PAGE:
Volume 103, Issue 1
  • ISSN: 0002-9637
  • E-ISSN: 1476-1645



There are scarce data describing the etiology and clinical sequelae of sepsis in low- and middle-income countries (LMICs). This study describes the prevalence and etiology of sepsis among critically ill patients at a referral hospital in Malawi. We conducted an observational prospective cohort study of adults admitted to the intensive care unit or high-dependency unit (HDU) from January 29, 2018 to March 15, 2018. We stratified the cohort based on the prevalence of sepsis as defined in the following three ways: quick sequential organ failure assessment (qSOFA) score ≥ 2, clinical suspicion of systemic infection, and qSOFA score ≥ 2 plus suspected systemic infection. We measured clinical characteristics and blood and urine cultures for all patients; antimicrobial sensitivities were assessed for positive cultures. During the study period, 103 patients were admitted and 76 patients were analyzed. The cohort comprised 39% male, and the median age was 30 (interquartile range: 23–40) years. Eighteen (24%), 50 (66%), and 12 patients (16%) had sepsis based on the three definitions, respectively. Four blood cultures (5%) were positive, two from patients with sepsis by all three definitions and two from patients with clinically suspected infection only. All blood bacterial isolates were multidrug resistant. Of five patients with urinary tract infection, three had sepsis secondary to multidrug-resistant bacteria. Hospital mortality for patients with sepsis based on the three definitions ranged from 42% to 75% versus 12% to 26% for non-septic patients. In summary, mortality associated with sepsis at this Malawi hospital is high. Bacteremia was infrequently detected, but isolated pathogens were multidrug resistant.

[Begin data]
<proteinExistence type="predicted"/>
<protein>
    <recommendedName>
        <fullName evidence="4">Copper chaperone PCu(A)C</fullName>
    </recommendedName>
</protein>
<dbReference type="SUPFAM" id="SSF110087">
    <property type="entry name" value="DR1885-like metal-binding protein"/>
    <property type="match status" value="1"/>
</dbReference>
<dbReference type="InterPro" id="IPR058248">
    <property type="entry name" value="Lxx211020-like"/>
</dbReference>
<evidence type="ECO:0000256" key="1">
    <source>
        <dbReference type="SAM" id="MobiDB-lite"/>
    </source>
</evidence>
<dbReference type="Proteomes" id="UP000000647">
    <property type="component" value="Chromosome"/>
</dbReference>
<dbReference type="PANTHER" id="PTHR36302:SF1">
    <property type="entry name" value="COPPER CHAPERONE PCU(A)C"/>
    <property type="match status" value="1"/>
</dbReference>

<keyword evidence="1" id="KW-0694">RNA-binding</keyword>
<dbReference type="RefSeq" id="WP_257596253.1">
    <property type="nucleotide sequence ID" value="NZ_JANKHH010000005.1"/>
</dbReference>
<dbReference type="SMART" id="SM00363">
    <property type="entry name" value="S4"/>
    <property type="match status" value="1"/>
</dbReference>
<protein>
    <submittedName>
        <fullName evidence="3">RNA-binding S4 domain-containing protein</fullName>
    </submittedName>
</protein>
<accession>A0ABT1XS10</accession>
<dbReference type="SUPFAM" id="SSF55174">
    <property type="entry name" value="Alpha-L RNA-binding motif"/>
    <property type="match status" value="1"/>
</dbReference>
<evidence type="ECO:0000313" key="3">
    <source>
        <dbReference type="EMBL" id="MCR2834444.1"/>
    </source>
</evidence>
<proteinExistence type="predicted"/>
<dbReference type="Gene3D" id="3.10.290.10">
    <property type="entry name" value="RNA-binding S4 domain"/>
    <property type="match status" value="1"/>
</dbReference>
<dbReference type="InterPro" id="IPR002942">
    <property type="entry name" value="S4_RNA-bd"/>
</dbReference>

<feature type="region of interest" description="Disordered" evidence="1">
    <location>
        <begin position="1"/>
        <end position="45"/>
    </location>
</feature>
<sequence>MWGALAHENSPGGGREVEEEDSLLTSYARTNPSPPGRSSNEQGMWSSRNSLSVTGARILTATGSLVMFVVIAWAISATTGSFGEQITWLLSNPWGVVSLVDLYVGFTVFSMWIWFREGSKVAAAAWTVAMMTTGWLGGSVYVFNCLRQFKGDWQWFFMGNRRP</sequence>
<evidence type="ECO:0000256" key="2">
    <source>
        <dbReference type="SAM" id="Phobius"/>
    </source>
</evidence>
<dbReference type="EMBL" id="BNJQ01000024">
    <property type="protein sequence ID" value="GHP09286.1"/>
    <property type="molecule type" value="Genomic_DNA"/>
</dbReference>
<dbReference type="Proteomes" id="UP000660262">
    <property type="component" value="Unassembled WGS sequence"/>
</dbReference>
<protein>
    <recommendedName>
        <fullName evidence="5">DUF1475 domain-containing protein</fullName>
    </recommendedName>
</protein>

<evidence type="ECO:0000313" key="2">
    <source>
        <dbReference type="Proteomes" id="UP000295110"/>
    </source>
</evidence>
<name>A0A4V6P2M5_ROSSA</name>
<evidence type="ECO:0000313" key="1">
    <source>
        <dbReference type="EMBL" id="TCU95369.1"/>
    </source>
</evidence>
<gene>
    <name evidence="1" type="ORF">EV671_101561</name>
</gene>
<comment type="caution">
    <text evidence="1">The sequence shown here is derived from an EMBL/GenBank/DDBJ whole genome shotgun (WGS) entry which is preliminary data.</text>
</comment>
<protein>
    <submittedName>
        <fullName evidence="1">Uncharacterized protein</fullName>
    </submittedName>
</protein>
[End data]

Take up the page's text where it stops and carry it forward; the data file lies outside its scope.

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Supplemental tables and appendix

  • Received : 15 Aug 2019
  • Accepted : 27 Feb 2020
  • Published online : 27 Apr 2020
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